Mindfulness is also a great tool that can help us regulate our emotions and mood. According to Krygier & al, “techniques associated with mindfulness, such as quieting the mind and exercising self-control can have a profound influence on the mind and body and show promise as an alternative tool to regulate emotions”. (Krygier & al, 2013). So, whenever we feel overwhelmed and stressed out, let’s give mindfulness a try. It is surprising how being attentive and aware of the present moment can have a positive impact on our well-being.
Tip #3 | Reconnect with nature
We won’t stress enough how impactful nature can be on our well-being. As we talked about in a previous blog post, nature has a key role in both mental and physical health. How? Simply because it can help us reduce stress, regulate blood pressure levels, and improve our overall sleep quality and focus. It’s no coincidence that forest bathing or Shinrin-yoku, has such a huge importance in Japanese culture and it is one of the most important hobbies in Japan.
Tip #4 | Take care of your gut
We all know the old adage “You are what you eat”. And of course, we all know how important nutrition is to our overall physical health. But surprisingly, nutrition can also have an impact on our minds, and not only on our physical state.
Indeed, scientists now demonstrate that our gut is intimately connected with our brain and mood. According to the American Psychological Association, gut bacteria produce several neurochemicals that the brain uses for the regulation of physiological and mental processes, including mood. Evidence also supports that 95% of the body’s supply of Serotonin, a mood stabilizer, is actually produced by gut bacteria (Sutter Health Organisation, 2022). Surprising, isn’t it?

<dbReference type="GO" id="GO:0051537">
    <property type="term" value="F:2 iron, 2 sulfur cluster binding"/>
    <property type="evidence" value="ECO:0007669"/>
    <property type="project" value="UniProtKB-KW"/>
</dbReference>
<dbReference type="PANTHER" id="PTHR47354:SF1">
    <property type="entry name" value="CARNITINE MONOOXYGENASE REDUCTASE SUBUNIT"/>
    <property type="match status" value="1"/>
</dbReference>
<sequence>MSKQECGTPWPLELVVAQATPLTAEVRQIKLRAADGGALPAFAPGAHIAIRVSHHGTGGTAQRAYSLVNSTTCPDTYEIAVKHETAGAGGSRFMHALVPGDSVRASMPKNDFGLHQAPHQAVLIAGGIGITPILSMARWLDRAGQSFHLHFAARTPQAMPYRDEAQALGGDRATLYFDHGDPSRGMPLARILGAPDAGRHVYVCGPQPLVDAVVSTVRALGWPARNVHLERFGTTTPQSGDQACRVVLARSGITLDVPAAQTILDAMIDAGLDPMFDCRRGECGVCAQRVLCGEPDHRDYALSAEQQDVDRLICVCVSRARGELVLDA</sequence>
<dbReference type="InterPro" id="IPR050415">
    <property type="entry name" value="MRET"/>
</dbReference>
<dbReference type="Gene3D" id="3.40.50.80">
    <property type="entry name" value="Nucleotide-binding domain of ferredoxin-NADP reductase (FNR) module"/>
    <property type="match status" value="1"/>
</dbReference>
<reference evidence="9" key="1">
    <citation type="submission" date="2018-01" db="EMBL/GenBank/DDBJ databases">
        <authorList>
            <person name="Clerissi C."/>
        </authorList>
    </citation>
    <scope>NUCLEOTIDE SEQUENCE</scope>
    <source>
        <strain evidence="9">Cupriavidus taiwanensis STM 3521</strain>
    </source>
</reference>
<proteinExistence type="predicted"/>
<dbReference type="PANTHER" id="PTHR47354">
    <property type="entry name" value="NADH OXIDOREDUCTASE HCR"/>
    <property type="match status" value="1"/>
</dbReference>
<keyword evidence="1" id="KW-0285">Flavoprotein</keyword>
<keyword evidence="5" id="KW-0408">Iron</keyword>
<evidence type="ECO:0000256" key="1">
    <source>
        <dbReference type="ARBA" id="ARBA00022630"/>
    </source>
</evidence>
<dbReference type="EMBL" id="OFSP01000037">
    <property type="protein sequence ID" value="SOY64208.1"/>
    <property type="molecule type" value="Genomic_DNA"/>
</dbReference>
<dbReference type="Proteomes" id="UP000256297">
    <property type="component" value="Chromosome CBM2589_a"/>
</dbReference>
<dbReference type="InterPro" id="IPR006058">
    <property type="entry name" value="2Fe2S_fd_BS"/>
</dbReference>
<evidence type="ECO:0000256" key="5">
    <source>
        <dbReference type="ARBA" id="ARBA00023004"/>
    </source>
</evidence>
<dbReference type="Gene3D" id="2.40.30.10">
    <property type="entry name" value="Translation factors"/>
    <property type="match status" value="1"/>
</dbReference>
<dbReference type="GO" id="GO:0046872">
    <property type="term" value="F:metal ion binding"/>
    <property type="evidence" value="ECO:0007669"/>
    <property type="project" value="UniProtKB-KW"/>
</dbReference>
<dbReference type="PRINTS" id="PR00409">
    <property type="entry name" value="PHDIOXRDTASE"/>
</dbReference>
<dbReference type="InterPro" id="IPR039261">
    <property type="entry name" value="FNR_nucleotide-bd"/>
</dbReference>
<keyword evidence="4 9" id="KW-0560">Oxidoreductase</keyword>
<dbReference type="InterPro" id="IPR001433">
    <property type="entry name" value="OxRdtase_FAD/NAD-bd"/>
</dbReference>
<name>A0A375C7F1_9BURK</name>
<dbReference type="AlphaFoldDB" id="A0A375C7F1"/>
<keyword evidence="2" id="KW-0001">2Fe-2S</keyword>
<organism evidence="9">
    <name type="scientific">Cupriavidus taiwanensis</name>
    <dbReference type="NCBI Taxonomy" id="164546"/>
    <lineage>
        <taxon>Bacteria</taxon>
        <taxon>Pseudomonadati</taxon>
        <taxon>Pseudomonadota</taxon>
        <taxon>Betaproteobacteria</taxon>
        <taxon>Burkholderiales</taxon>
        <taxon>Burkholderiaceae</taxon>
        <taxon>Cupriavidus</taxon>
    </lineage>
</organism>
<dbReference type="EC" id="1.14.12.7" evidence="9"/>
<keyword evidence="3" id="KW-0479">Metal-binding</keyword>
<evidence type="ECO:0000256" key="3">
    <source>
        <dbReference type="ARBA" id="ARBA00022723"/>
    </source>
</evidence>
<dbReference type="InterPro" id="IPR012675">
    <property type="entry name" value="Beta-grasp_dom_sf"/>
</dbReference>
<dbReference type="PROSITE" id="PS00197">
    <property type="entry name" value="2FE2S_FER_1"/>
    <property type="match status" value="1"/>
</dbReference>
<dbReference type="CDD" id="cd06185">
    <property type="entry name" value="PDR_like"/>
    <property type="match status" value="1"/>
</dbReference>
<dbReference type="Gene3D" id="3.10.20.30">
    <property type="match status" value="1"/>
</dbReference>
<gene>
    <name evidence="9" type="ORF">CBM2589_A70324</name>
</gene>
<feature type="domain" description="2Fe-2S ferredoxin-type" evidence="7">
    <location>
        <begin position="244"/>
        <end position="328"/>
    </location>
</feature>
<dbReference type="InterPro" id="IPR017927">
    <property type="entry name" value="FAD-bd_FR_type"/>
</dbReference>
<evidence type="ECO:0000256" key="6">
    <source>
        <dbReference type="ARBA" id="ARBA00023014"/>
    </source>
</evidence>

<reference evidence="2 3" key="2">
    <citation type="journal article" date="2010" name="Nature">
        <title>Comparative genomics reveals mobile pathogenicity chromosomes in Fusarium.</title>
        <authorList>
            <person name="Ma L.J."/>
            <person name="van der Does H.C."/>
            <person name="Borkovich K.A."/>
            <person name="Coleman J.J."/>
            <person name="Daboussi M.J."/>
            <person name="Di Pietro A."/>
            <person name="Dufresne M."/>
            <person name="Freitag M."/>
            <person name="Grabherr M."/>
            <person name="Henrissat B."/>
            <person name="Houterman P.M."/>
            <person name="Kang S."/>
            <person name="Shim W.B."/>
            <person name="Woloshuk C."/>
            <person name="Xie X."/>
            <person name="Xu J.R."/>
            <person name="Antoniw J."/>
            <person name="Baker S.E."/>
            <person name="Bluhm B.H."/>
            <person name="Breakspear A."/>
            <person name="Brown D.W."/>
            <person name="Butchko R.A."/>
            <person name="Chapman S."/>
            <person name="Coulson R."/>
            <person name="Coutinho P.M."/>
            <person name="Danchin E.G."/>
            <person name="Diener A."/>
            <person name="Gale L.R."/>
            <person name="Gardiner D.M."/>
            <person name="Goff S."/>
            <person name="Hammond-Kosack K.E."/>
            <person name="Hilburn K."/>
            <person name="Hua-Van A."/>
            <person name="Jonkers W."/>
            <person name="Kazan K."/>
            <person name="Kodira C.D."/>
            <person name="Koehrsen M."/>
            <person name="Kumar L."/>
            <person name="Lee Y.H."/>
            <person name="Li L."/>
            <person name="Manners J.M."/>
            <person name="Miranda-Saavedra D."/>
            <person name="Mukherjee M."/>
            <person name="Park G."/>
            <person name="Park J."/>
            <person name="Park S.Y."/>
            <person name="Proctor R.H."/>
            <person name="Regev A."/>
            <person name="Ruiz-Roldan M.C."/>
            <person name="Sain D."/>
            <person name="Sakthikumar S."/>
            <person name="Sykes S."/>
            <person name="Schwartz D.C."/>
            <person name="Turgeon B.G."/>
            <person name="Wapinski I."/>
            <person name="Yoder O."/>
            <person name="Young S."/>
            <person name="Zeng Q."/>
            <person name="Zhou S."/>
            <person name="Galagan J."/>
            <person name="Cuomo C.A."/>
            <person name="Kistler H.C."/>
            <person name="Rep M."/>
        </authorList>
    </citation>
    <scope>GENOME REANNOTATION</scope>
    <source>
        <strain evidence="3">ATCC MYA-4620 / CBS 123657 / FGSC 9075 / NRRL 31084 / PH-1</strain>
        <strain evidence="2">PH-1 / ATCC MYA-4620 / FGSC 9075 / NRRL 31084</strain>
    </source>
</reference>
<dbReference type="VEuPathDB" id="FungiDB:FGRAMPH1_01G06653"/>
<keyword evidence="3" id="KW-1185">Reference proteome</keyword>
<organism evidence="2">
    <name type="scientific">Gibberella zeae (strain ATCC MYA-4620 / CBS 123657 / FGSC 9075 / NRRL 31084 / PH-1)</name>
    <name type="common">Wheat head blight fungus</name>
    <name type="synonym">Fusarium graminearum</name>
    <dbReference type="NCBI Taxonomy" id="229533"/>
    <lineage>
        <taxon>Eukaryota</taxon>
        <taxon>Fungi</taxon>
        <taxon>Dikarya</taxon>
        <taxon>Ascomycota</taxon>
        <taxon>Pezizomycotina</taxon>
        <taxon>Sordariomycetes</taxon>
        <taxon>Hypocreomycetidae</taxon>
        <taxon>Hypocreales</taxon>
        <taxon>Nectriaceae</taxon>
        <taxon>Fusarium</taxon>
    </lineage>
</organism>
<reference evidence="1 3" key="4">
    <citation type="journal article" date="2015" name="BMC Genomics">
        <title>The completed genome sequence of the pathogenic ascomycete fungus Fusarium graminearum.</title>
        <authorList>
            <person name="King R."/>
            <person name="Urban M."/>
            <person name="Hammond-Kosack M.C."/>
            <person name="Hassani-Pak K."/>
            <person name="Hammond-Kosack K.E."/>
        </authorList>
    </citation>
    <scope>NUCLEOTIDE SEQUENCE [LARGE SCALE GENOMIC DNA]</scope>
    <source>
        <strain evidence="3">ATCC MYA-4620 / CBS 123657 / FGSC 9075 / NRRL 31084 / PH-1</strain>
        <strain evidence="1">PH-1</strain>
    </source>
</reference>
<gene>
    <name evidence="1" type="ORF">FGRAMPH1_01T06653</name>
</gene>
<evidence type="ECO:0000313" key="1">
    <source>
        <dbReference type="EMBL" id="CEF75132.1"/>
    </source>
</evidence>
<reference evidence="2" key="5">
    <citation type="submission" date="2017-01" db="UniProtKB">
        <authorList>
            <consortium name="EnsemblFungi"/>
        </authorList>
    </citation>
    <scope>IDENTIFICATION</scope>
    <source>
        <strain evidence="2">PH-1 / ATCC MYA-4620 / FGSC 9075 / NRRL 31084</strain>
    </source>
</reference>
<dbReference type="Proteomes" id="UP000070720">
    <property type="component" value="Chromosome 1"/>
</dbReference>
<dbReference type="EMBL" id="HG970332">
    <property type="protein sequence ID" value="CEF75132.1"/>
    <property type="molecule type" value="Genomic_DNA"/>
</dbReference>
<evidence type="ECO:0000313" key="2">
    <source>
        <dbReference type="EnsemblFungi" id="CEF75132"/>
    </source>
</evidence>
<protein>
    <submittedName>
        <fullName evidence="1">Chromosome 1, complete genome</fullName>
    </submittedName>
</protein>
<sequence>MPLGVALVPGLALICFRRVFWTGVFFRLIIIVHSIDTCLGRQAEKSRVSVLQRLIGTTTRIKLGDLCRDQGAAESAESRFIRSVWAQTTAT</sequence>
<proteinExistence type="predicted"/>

So, what kind of food should we choose, and which ones should we avoid? Well, according to Sutter Health Organisation, (a non-profit organization based in California) they are three major “Brain Food” that we should focus on and include in our diet. The first one is the complex carbohydrates, such as brown rice, quinoa, and sweet potatoes, which have more nutritional value than other carbs. The second one is lean proteins, found mainly in chicken, fish, soybean nuts, and hemp. These Lean proteins give energy to your body and your brain to think and react more quickly. Lastly, fatty acids found in nuts, fish, and flaxseeds also play a significant role in keeping your nervous system healthy.
It’s no coincidence that processed food didn’t make the cut. In fact, processed foods can often lead to inflammation throughout the body and brain, which can ultimately contribute to mood disorders, including anxiety and depression (Sutter Health, 2022). This is why we only work with 100% natural ingredients for our natural and completely vegan energy bars, as we want to support the well-being of our beloved customers.
We all know how important our well-being is. But we’re also guilty of putting it last when it comes to work, school, or any other external factors. So, let’s try to balance our lives a little bit more. Let’s try to listen a little bit more to our body and mind. Because as mentioned earlier, shouldn't we be in the best mental and physical state possible in order to deliver and achieve the highest standard possible?